- Vitriolic reactions of ‘offended’ Filipinos online (just use google, you’ll find such comments anywhere, everywhere…) re: Katherine Ryan‘s joke as seen in the video above.
- “Unlikely Lines from a Cosmetics Commercial” ← Did people ever considered the qualifier in there? There’s that word – UNLIKELY – which means: 1. “Not likely to happen, be done, or be true” 2. improbable (Ref: a free online dictionary webpage)
That word – UNLIKELY, sort of defined the scope/premise of the whole thing, not to mention that considering the nature of the show, involvement of satirical elements (in whatever that comes out from participants’ mouth in that show) is to be expected.
- My understanding is that, the whole thing is about jokes re: “UNLIKELY lines from a cosmetic commercial” – meaning – anything that participants gonna say would be “improbable, not likely to be true, not likely to happen or be seen“, in any cosmetics commercial – not in the past, not at present, and possibly not in the future. It’s not for real. Did I get that right? I hope so.
So if Ryan said: “We don’t test on animals, we test on Filipino children.” ← It’d be kind of idiotic (for me, personally) to interpret ANY WORD in that statement, in any way, as offensive. Why should I? Based on what?
I’ve been trying to find the connection of racism with a joke that is in the first place, about something that’s not probable to happen. How did it became racist? Maybe am too dumb to find the justification, really. What makes the usage of “Filipino” or “children” or “animal testing” so offensive in that routine? What’s so offensive about something that is – as implied in the title of the episode - improbable to happen, never had happened, UNLIKELY to happen?
- And that’s why I don’t get it why some Filipinos are making a big deal out of it. No one’s encouraging cosmetics companies to use Filipino children as guinea pigs for research or product test. No one’s saying some companies prefer Filipino children for product testing. The comedienne wasn’t saying anything like that, right?
- What I don’t understand, on the other hand, is why one would just pick a word or two from that statement as proof that there’s something offensive/improper about the joke. If there’s really a valid reason for that, then maybe am really just too DUMB not to see where they’re coming from.
- What I know is that, for one to really understand a joke, one must ‘judge’ it based on its totality and not based on SOME WORD USAGE (which may not even be in accordance with the context in which that word’s been used) .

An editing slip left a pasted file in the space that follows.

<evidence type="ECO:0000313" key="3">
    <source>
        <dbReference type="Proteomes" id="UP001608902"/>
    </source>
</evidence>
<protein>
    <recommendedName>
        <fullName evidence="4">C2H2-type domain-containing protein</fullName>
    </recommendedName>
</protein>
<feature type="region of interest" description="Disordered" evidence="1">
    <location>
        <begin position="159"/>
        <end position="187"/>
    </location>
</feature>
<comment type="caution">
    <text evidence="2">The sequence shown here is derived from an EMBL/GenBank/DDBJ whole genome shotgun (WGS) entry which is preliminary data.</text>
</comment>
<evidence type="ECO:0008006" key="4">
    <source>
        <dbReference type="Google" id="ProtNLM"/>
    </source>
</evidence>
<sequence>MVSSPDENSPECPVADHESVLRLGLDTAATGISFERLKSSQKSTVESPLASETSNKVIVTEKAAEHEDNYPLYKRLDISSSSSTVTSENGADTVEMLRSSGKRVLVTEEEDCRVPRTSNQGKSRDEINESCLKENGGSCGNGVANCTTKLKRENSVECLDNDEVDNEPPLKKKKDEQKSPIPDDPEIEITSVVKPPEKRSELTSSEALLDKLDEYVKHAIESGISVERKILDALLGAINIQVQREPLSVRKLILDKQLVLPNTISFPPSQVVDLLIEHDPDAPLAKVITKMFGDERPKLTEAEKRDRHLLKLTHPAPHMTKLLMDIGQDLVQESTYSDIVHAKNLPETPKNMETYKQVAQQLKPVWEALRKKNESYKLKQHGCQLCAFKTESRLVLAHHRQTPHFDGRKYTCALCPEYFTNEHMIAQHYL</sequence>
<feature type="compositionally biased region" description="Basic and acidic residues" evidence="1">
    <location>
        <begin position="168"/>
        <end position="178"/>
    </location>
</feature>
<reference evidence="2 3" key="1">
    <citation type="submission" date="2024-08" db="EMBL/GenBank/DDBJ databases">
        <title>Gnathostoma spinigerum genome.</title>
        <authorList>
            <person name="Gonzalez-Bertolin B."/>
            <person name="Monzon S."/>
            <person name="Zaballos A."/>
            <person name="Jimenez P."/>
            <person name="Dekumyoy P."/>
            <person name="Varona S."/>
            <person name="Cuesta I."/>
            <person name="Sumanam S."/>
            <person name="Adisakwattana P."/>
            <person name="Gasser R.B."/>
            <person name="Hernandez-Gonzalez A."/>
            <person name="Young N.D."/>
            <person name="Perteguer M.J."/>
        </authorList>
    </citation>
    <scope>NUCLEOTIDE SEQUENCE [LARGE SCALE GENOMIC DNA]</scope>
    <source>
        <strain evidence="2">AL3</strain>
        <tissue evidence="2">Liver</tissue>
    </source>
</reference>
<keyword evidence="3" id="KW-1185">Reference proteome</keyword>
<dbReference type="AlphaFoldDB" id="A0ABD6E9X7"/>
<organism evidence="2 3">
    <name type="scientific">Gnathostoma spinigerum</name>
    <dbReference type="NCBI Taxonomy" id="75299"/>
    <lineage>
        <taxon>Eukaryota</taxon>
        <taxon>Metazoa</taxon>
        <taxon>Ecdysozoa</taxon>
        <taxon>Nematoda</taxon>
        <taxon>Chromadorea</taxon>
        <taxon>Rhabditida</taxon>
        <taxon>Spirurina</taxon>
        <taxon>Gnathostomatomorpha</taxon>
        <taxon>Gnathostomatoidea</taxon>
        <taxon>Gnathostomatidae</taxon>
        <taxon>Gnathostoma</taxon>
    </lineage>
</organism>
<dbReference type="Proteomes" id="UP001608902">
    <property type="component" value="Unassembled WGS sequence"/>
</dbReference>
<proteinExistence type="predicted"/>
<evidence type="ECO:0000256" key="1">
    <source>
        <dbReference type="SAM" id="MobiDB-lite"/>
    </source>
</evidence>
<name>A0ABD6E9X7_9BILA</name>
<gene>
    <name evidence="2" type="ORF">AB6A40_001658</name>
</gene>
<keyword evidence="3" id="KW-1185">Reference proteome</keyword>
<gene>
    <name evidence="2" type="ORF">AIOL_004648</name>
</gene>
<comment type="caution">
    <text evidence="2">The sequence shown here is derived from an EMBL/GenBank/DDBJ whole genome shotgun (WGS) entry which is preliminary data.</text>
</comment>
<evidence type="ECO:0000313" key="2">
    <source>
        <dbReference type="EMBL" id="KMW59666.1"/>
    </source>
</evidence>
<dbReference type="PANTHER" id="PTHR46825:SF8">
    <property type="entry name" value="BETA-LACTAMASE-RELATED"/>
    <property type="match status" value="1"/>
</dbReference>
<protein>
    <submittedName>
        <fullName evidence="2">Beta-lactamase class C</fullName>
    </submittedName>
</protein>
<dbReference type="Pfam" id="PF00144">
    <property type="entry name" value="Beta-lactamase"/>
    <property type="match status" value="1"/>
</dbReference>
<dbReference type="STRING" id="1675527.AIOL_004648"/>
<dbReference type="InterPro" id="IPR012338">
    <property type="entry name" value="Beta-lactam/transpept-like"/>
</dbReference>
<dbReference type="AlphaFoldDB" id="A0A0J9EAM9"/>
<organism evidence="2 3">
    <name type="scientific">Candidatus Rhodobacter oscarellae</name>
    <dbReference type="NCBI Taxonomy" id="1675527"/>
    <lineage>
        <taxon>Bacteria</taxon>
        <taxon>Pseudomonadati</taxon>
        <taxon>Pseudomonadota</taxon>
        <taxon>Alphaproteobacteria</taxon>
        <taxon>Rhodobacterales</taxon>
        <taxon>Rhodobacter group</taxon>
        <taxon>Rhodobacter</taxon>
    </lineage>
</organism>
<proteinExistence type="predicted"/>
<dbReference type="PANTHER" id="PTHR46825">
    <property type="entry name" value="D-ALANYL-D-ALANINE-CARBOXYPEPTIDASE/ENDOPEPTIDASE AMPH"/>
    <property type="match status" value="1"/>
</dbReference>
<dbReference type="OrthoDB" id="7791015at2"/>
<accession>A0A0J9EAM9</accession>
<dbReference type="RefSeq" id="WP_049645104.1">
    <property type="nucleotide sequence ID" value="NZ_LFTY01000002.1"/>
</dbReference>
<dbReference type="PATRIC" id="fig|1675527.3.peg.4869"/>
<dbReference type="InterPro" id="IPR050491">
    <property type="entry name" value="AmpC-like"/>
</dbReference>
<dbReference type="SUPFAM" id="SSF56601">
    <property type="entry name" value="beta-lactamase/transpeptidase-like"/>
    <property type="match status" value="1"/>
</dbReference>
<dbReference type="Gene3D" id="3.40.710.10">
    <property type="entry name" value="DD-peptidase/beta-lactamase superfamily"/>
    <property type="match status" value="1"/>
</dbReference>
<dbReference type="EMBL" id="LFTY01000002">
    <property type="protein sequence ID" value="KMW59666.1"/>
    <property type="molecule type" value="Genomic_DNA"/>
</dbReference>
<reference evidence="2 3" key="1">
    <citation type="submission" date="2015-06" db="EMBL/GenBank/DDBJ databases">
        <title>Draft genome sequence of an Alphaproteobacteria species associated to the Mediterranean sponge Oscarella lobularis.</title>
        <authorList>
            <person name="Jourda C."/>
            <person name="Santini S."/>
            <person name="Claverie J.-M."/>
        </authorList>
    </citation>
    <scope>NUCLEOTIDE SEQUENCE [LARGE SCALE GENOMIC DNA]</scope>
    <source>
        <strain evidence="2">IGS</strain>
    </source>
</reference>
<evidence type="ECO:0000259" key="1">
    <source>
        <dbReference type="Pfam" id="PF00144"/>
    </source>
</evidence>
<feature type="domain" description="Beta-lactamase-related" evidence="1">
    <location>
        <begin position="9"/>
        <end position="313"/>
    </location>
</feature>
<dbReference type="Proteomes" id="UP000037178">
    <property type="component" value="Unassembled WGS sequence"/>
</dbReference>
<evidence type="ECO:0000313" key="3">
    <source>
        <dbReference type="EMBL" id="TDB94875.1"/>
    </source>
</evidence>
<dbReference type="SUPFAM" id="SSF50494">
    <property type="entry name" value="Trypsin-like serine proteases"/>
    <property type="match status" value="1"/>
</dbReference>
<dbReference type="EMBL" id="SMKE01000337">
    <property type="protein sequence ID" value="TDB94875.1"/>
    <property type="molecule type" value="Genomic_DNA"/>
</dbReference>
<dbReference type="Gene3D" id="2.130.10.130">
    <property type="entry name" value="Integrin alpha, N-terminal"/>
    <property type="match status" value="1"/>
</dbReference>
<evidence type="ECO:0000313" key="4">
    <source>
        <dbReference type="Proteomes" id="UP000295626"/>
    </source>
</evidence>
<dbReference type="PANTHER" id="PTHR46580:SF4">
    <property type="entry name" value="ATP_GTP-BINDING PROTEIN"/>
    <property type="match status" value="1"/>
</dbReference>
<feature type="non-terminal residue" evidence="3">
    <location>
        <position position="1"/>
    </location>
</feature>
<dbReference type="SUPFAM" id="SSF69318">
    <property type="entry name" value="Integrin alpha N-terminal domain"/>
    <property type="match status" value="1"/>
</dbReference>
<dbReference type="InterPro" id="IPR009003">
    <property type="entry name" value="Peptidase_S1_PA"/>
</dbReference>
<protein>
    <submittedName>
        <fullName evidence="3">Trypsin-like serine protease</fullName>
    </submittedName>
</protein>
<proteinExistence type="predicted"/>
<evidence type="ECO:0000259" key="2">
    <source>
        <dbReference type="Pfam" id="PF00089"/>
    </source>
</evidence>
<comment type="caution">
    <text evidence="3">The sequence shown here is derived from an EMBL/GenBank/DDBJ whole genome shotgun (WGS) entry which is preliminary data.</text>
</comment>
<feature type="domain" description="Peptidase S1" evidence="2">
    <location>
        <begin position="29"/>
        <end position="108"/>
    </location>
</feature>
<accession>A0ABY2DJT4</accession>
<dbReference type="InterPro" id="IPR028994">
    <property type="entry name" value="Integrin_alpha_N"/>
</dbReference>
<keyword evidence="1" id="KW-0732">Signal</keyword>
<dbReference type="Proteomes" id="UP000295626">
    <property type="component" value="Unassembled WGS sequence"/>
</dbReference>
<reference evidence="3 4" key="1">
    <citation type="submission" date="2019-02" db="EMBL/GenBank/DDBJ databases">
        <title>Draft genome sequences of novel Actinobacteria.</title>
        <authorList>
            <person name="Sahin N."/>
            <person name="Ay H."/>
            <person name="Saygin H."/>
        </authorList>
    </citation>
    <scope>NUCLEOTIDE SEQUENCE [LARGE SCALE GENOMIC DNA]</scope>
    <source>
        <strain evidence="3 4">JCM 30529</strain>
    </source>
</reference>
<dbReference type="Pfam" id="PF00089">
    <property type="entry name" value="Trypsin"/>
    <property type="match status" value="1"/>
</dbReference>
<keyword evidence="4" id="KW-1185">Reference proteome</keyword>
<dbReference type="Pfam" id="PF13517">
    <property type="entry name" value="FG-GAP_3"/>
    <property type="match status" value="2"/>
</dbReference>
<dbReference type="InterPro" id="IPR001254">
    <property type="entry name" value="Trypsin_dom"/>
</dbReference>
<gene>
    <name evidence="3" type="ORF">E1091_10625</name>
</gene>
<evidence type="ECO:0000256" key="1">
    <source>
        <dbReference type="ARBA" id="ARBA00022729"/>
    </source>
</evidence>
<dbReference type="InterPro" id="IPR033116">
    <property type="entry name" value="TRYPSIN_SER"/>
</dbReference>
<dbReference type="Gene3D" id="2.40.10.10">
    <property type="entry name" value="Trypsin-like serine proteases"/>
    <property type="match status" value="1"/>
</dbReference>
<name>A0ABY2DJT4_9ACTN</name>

- If, on the other hand, one would try to interpret @Kathbum’s statement – NOT AS A JOKE – the statement shall then be understood as: →”It is UNLIKELY that the phrase – ‘We don’t test on animals, we test on Filipino children’ – will ever be used as part of a cosmetics commercial/ad.”
- Filipinos who felt offended, erroneously – 1.) ‘measured’ that joke – flavored with that distinctive British humor - through a ‘metric’ applicable ONLY to that equally distinctive brand of Filipino comedy (Ryan may be a Canadian but that was a BBC show – among other things); 2.) outraged due to a bit of misguided notion about racism – probably.
We, Filipinos, know for a fact that ’the Filipino comedy’ is a totally different type as compared to that of the British or that of the French, or that of the Americans. Maybe next time, let’s ‘”think first, before we speak” online, for our own sake.
- Most of us, Filipinos, still have a lot to learn re: coexistence, unity in diversity, cultural relativism, how not to be so ethnocentric, how to avoid logical fallacy, how to use critical thinking, and most of all - LEARN HOW TO APPLY CONTEXT ANALYSIS PROPERLY.
I put emphasis on that last sentence because I found out that, not everyone who ‘present themselves’ as an expert of sort, or knowledgeable enough re: “contextualization”/context analysis are really capable to do it properly – in application – in context. So beware, folks. ;-)
Cheers, and have a good weekend.